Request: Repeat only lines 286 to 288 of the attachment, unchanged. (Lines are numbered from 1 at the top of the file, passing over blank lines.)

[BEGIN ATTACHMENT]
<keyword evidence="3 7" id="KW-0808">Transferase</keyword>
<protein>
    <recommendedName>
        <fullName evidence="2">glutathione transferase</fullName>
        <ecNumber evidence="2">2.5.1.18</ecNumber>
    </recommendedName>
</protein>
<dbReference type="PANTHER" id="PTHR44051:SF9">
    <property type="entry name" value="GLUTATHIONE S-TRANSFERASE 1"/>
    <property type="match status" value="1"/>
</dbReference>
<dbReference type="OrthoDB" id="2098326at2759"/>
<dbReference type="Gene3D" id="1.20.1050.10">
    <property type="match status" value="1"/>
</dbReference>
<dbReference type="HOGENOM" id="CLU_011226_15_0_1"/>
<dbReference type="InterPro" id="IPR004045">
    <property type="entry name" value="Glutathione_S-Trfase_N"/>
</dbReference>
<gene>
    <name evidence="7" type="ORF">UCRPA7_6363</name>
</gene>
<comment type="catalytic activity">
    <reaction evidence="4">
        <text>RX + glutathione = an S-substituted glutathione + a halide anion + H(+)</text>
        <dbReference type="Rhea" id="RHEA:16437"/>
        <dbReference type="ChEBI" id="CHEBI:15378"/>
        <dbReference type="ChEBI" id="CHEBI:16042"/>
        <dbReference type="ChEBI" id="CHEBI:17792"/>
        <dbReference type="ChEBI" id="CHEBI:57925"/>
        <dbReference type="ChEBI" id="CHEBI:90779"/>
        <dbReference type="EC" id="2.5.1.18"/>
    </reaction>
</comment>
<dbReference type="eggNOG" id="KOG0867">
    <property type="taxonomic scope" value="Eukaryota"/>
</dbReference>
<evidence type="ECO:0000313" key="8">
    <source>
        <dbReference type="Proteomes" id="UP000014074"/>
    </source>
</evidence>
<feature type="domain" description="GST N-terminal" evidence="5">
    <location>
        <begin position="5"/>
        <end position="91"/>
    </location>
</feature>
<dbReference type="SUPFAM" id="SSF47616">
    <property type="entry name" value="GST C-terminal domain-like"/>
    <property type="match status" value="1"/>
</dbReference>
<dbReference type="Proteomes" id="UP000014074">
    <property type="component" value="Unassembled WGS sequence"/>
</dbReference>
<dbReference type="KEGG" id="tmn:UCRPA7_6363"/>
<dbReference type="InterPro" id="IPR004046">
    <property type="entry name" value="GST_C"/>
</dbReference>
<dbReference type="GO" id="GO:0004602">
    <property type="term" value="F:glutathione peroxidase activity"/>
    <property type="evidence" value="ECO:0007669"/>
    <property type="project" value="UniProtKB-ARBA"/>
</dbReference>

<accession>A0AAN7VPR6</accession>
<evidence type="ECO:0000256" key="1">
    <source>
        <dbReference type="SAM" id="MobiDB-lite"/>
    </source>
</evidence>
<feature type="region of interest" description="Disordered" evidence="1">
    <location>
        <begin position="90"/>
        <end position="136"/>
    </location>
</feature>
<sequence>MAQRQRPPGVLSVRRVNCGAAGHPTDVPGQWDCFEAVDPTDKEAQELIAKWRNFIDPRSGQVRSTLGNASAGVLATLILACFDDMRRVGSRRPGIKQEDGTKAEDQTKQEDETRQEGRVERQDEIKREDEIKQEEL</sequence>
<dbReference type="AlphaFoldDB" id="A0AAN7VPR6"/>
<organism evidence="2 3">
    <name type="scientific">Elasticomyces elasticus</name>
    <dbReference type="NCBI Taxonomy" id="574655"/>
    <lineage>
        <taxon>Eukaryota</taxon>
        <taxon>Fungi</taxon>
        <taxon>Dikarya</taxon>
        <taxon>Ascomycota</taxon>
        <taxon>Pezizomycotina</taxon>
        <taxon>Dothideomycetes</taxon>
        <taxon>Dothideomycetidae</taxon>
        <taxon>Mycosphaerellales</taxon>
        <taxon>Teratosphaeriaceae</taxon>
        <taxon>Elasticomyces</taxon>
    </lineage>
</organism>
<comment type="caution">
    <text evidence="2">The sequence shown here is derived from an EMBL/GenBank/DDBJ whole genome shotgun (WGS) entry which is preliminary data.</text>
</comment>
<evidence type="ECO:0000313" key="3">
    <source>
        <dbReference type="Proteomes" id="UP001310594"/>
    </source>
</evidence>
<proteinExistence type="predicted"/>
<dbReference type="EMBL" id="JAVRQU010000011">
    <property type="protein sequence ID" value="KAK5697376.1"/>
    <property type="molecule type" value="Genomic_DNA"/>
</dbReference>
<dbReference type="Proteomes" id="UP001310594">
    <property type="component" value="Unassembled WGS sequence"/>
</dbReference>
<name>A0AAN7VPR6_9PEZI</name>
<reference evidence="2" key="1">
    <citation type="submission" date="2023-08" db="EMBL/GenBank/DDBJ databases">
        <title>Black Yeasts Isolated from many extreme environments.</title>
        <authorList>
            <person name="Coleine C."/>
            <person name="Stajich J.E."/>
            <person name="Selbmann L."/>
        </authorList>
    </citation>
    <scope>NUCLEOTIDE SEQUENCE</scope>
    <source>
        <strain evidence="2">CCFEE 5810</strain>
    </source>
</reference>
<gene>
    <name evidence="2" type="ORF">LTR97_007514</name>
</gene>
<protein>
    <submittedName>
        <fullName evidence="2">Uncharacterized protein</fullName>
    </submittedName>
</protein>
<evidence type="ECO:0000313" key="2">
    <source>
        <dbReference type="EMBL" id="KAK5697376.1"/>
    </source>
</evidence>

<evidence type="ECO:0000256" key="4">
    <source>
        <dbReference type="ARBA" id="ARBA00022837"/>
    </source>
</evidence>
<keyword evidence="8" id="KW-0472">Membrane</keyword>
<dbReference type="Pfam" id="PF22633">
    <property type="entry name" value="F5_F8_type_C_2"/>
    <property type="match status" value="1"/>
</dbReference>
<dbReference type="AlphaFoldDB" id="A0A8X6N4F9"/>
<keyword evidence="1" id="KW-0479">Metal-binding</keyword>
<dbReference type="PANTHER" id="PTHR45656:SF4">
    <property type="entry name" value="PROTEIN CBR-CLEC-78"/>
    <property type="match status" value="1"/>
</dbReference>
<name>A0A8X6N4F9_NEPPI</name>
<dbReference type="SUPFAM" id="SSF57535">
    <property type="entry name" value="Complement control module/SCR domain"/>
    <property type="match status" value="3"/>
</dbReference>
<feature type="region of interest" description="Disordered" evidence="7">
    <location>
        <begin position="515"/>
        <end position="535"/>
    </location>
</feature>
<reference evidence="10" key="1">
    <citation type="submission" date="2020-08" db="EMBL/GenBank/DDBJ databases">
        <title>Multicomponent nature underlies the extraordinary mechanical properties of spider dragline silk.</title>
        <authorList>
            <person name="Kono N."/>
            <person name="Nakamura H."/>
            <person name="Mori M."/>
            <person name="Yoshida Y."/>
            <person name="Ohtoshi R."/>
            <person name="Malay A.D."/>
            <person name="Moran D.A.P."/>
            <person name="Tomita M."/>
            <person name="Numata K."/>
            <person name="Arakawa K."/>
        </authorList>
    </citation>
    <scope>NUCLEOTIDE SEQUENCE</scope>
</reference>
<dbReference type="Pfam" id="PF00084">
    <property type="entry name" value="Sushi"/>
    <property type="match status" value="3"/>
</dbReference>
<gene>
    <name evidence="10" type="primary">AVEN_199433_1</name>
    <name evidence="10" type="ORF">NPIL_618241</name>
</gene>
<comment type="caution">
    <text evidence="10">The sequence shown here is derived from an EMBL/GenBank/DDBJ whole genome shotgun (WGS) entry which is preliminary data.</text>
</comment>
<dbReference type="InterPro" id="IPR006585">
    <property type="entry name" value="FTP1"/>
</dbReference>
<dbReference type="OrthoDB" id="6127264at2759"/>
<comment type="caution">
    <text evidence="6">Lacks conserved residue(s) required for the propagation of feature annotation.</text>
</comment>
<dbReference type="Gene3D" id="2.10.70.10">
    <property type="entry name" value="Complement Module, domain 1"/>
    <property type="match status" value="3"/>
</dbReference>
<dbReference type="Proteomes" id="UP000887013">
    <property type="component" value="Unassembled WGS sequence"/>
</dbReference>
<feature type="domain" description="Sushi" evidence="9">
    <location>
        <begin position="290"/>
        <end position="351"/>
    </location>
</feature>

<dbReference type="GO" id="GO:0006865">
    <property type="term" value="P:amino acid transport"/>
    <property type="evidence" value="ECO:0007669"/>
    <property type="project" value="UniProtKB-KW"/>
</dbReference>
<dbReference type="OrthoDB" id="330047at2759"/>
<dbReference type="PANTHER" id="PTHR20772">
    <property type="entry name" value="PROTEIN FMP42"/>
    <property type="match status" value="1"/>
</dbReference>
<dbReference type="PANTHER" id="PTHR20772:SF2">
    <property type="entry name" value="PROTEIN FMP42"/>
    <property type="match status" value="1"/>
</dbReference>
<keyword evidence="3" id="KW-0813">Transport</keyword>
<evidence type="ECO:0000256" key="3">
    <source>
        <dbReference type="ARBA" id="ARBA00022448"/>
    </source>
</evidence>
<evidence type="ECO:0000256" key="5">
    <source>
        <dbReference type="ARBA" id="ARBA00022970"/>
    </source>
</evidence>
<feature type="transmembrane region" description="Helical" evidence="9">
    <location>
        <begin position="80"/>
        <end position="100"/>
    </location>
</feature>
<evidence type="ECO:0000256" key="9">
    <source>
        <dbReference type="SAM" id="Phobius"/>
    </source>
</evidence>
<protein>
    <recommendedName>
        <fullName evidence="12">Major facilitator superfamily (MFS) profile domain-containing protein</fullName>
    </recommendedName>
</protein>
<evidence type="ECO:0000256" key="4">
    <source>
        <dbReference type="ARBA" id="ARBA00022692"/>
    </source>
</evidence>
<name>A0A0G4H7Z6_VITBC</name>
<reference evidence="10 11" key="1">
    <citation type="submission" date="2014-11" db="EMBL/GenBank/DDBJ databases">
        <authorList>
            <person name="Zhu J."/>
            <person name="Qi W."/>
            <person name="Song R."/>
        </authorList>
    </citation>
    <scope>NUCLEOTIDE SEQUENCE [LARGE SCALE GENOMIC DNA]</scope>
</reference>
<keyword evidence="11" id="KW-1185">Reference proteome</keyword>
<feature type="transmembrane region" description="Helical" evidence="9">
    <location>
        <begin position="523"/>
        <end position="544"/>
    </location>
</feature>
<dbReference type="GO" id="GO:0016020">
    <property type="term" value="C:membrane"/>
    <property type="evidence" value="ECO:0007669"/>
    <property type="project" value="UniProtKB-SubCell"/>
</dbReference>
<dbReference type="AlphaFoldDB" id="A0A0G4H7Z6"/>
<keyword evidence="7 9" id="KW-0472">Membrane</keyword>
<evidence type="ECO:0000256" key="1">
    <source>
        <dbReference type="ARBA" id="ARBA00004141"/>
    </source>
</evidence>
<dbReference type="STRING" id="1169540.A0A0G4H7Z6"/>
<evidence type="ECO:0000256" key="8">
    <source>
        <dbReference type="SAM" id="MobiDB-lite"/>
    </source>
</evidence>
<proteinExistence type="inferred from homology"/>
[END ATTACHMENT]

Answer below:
<evidence type="ECO:0000256" key="1">
    <source>
        <dbReference type="ARBA" id="ARBA00004141"/>